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  • Author: Philipp Annawitt
  • Publication Date: 01-2011
  • Content Type: Working Paper
  • Institution: The Geneva Centre for Security Policy
  • Abstract: On 13-14 December 2009 the Geneva Centre for Security Policy (GCSP) co-hosted a workshop jointly with the United States Institute of Peace (USIP), Washington, DC, and the Norman Patterson School of International Affairs, Carleton University, Canada. The workshop was co-financed by the Swiss Government and the International Development Research Council, Ottawa.
  • Topic: Security, Defense Policy, Globalization, Terrorism, Weapons of Mass Destruction, International Security, Peacekeeping
  • Political Geography: Kyrgyzstan
  • Author: Thomas M. Sanderson, Daniel Kimmage, David A. Gordon
  • Publication Date: 03-2010
  • Content Type: Working Paper
  • Institution: Center for Strategic and International Studies
  • Abstract: When Admiral Dennis Blair, the U.S. director of national intelligence, delivered the intelligence community's annual threat assessment to Congress in February 2009, he painted a bleak picture of post-Soviet Central Asia. Describing Kazakhstan, Kyrgyzstan, Tajikistan, Turkmenistan, and Uzbekistan as a morass of “highly personalized politics, weak institutions, and growing inequalities,” Blair argued that they are “ill-equipped to deal with the challenges posed by Islamic violent extremism, poor economic development, and problems associated with energy, water, and food distribution.”
  • Topic: Terrorism
  • Political Geography: United States, Central Asia, Kazakhstan, Kyrgyzstan, Tajikistan, Uzbekistan, Soviet Union
  • Publication Date: 01-2002
  • Content Type: Working Paper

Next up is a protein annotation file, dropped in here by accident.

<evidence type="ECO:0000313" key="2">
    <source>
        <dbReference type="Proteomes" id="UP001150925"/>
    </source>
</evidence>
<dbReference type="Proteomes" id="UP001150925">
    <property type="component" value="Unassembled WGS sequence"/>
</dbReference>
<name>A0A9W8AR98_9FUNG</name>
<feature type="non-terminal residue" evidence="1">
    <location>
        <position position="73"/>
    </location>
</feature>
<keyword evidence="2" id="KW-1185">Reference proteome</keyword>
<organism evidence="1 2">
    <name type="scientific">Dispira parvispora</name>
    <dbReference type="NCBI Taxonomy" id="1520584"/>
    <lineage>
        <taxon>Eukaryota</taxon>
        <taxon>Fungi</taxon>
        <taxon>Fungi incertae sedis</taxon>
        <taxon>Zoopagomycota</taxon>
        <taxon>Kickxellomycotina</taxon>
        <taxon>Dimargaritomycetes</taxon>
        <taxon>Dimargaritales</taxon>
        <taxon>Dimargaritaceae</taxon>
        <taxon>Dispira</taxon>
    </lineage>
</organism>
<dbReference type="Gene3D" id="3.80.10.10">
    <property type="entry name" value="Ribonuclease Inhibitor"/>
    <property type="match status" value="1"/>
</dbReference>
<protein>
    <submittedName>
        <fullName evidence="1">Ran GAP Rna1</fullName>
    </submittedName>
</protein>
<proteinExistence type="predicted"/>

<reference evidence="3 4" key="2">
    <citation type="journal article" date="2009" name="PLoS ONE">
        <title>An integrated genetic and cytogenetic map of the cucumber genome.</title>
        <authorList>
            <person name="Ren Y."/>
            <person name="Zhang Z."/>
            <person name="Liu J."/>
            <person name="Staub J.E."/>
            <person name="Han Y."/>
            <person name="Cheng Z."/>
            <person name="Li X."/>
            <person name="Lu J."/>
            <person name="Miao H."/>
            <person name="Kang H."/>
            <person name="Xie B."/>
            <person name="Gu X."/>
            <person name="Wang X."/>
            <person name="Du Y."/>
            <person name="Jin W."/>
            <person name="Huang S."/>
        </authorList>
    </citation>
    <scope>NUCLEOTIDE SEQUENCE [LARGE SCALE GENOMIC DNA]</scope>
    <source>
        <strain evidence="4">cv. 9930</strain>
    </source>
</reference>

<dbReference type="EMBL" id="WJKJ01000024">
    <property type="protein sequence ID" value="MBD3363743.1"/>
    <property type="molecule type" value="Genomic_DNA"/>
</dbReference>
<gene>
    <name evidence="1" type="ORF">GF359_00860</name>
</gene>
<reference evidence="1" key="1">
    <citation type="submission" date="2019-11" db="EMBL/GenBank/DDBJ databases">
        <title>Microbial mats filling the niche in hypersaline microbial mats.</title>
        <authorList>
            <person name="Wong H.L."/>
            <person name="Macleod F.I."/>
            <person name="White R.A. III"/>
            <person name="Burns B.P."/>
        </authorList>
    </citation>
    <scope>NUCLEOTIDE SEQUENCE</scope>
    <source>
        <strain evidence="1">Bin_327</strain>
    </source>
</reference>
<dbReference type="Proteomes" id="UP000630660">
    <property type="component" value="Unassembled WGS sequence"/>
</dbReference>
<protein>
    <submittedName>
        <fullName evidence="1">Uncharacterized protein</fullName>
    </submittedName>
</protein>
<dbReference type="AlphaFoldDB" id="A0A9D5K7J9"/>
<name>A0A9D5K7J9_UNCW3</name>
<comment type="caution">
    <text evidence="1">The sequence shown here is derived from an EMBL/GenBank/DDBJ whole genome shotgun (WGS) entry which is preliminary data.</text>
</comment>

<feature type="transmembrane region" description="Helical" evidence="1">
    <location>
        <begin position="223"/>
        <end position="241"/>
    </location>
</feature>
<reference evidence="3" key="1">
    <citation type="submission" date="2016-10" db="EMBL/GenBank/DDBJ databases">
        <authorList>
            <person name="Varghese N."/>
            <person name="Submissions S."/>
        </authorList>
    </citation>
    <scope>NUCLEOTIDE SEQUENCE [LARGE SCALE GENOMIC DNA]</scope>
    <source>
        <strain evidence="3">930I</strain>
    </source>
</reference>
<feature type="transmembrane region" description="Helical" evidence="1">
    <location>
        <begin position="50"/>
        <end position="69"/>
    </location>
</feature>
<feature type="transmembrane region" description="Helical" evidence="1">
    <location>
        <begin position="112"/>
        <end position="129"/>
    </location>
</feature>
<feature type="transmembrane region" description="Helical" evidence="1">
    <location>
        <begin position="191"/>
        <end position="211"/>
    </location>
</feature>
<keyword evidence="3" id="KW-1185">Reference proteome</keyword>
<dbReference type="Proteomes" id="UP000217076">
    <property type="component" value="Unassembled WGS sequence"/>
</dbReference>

• Institution: International Crisis Group
  • Abstract: The attacks in the United States on 11 September 2001 and the U.S.-led military campaign in Afghanistan have intensified the scrutiny of Islamist movements across Central Asia. Of such movements, two – the Islamic Movement of Uzbekistan (IMU) and the Hizb-ut-Tahrir al-Islami (“Party of Islamic Liberation”) – have been of greatest concern to the governments of Uzbekistan, Kyrgyzstan and Tajikistan and to the broader international community.
  • Topic: Conflict Resolution, Government, Terrorism
  • Political Geography: Afghanistan, United States, Central Asia, Kyrgyzstan, Uzbekistan
  • Publication Date: 04-2002
  • Content Type: Working Paper
  • Institution: U.S. Government
  • Abstract: In April 2002, the National Intelligence Council sponsored a conference that examined the impact of events in Afghanistan since 11 September on a variety of regional actors, including Russia, Iran, Turkey, India, Europe, Pakistan, and the Central Asian states of Kazakhstan, Kyrgyzstan, Tajikistan, Turkmenistan, and Uzbekistan. The conference brought together government and outside experts and consisted of four workshops with presentations from ten academic and regional experts, followed by lengthy discussion sessions. The purpose of the conference was not to arrive at a consensus but to deepen understanding of the complex geopolitical dynamics at work in the region.
  • Topic: International Relations, Regional Cooperation, Terrorism
  • Political Geography: Pakistan, Russia, Europe, Iran, Turkey, Middle East, India, Kazakhstan, Kyrgyzstan, Tajikistan, Uzbekistan, Turkmenistan